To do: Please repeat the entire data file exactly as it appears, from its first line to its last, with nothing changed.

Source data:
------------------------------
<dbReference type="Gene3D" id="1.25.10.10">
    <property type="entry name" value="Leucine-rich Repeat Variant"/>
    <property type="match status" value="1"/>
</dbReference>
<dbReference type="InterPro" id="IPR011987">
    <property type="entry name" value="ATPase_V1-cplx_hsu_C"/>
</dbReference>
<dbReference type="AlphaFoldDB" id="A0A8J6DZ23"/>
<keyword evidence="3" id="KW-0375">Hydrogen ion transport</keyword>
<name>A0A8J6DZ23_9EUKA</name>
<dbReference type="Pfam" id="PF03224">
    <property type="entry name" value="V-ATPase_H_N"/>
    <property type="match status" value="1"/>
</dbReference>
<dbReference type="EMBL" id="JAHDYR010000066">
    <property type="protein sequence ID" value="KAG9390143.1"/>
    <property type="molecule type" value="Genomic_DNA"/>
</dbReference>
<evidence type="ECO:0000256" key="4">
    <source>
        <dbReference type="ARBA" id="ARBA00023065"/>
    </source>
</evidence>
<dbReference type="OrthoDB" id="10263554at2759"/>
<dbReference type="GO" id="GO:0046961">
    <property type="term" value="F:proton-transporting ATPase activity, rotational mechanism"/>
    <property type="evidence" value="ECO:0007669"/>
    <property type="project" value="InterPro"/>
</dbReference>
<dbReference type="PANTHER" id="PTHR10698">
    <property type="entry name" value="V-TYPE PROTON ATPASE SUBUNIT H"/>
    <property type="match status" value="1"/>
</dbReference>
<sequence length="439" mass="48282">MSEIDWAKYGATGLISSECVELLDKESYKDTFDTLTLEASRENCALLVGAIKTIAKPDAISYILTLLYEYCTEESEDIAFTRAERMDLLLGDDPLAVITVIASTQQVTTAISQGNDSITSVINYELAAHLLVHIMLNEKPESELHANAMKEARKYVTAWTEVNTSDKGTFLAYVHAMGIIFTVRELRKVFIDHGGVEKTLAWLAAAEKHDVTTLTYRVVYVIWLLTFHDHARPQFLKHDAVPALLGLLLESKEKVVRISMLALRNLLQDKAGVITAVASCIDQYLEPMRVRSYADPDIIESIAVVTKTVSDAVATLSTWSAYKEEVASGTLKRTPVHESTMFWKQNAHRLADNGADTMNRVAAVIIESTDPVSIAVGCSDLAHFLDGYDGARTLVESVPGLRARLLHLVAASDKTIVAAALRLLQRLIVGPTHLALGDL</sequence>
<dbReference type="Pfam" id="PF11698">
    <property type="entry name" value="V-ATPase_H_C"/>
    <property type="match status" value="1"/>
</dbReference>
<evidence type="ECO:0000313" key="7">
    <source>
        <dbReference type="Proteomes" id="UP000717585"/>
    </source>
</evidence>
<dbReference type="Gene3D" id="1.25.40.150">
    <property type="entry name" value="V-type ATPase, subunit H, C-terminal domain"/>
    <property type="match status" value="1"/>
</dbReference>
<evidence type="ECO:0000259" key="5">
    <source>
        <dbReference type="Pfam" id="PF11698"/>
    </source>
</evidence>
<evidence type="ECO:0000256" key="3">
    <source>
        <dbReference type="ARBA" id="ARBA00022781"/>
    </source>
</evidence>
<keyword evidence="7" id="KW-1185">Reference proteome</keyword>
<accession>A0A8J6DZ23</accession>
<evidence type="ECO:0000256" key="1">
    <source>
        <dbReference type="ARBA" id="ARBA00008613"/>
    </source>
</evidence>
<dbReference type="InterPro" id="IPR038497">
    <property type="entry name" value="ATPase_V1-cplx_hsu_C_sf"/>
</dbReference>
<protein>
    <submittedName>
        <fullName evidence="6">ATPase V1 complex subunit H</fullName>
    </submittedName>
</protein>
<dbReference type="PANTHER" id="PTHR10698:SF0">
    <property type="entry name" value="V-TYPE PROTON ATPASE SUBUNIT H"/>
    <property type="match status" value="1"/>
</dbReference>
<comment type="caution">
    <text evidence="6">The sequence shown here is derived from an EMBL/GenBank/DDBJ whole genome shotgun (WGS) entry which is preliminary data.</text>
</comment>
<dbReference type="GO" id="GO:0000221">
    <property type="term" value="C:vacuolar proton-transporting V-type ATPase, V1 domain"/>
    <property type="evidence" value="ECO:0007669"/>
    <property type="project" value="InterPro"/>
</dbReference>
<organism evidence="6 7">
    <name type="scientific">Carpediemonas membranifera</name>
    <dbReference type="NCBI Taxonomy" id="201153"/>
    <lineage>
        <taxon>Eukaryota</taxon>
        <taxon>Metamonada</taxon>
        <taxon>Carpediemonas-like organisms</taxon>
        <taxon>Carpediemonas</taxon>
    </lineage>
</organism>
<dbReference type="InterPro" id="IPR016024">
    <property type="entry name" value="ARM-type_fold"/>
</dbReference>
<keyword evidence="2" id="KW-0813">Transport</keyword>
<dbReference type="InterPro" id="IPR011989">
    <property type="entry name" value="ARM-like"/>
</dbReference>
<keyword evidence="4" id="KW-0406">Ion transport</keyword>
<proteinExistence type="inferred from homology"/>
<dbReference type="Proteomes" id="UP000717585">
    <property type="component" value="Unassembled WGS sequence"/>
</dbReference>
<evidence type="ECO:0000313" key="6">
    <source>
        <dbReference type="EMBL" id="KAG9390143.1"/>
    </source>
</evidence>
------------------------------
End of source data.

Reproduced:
<dbReference type="Gene3D" id="1.25.10.10">
    <property type="entry name" value="Leucine-rich Repeat Variant"/>
    <property type="match status" value="1"/>
</dbReference>
<dbReference type="InterPro" id="IPR011987">
    <property type="entry name" value="ATPase_V1-cplx_hsu_C"/>
</dbReference>
<dbReference type="AlphaFoldDB" id="A0A8J6DZ23"/>
<keyword evidence="3" id="KW-0375">Hydrogen ion transport</keyword>
<name>A0A8J6DZ23_9EUKA</name>
<dbReference type="Pfam" id="PF03224">
    <property type="entry name" value="V-ATPase_H_N"/>
    <property type="match status" value="1"/>
</dbReference>
<dbReference type="EMBL" id="JAHDYR010000066">
    <property type="protein sequence ID" value="KAG9390143.1"/>
    <property type="molecule type" value="Genomic_DNA"/>
</dbReference>
<evidence type="ECO:0000256" key="4">
    <source>
        <dbReference type="ARBA" id="ARBA00023065"/>
    </source>
</evidence>
<dbReference type="OrthoDB" id="10263554at2759"/>
<dbReference type="GO" id="GO:0046961">
    <property type="term" value="F:proton-transporting ATPase activity, rotational mechanism"/>
    <property type="evidence" value="ECO:0007669"/>
    <property type="project" value="InterPro"/>
</dbReference>
<dbReference type="PANTHER" id="PTHR10698">
    <property type="entry name" value="V-TYPE PROTON ATPASE SUBUNIT H"/>
    <property type="match status" value="1"/>
</dbReference>
<sequence length="439" mass="48282">MSEIDWAKYGATGLISSECVELLDKESYKDTFDTLTLEASRENCALLVGAIKTIAKPDAISYILTLLYEYCTEESEDIAFTRAERMDLLLGDDPLAVITVIASTQQVTTAISQGNDSITSVINYELAAHLLVHIMLNEKPESELHANAMKEARKYVTAWTEVNTSDKGTFLAYVHAMGIIFTVRELRKVFIDHGGVEKTLAWLAAAEKHDVTTLTYRVVYVIWLLTFHDHARPQFLKHDAVPALLGLLLESKEKVVRISMLALRNLLQDKAGVITAVASCIDQYLEPMRVRSYADPDIIESIAVVTKTVSDAVATLSTWSAYKEEVASGTLKRTPVHESTMFWKQNAHRLADNGADTMNRVAAVIIESTDPVSIAVGCSDLAHFLDGYDGARTLVESVPGLRARLLHLVAASDKTIVAAALRLLQRLIVGPTHLALGDL</sequence>
<dbReference type="Pfam" id="PF11698">
    <property type="entry name" value="V-ATPase_H_C"/>
    <property type="match status" value="1"/>
</dbReference>
<evidence type="ECO:0000313" key="7">
    <source>
        <dbReference type="Proteomes" id="UP000717585"/>
    </source>
</evidence>
<dbReference type="Gene3D" id="1.25.40.150">
    <property type="entry name" value="V-type ATPase, subunit H, C-terminal domain"/>
    <property type="match status" value="1"/>
</dbReference>
<evidence type="ECO:0000259" key="5">
    <source>
        <dbReference type="Pfam" id="PF11698"/>
    </source>
</evidence>
<evidence type="ECO:0000256" key="3">
    <source>
        <dbReference type="ARBA" id="ARBA00022781"/>
    </source>
</evidence>
<keyword evidence="7" id="KW-1185">Reference proteome</keyword>
<accession>A0A8J6DZ23</accession>
<evidence type="ECO:0000256" key="1">
    <source>
        <dbReference type="ARBA" id="ARBA00008613"/>
    </source>
</evidence>
<dbReference type="InterPro" id="IPR038497">
    <property type="entry name" value="ATPase_V1-cplx_hsu_C_sf"/>
</dbReference>
<protein>
    <submittedName>
        <fullName evidence="6">ATPase V1 complex subunit H</fullName>
    </submittedName>
</protein>
<dbReference type="PANTHER" id="PTHR10698:SF0">
    <property type="entry name" value="V-TYPE PROTON ATPASE SUBUNIT H"/>
    <property type="match status" value="1"/>
</dbReference>
<comment type="caution">
    <text evidence="6">The sequence shown here is derived from an EMBL/GenBank/DDBJ whole genome shotgun (WGS) entry which is preliminary data.</text>
</comment>
<dbReference type="GO" id="GO:0000221">
    <property type="term" value="C:vacuolar proton-transporting V-type ATPase, V1 domain"/>
    <property type="evidence" value="ECO:0007669"/>
    <property type="project" value="InterPro"/>
</dbReference>
<organism evidence="6 7">
    <name type="scientific">Carpediemonas membranifera</name>
    <dbReference type="NCBI Taxonomy" id="201153"/>
    <lineage>
        <taxon>Eukaryota</taxon>
        <taxon>Metamonada</taxon>
        <taxon>Carpediemonas-like organisms</taxon>
        <taxon>Carpediemonas</taxon>
    </lineage>
</organism>
<dbReference type="InterPro" id="IPR016024">
    <property type="entry name" value="ARM-type_fold"/>
</dbReference>
<keyword evidence="2" id="KW-0813">Transport</keyword>
<dbReference type="InterPro" id="IPR011989">
    <property type="entry name" value="ARM-like"/>
</dbReference>
<keyword evidence="4" id="KW-0406">Ion transport</keyword>
<proteinExistence type="inferred from homology"/>
<dbReference type="Proteomes" id="UP000717585">
    <property type="component" value="Unassembled WGS sequence"/>
</dbReference>
<evidence type="ECO:0000313" key="6">
    <source>
        <dbReference type="EMBL" id="KAG9390143.1"/>
    </source>
</evidence>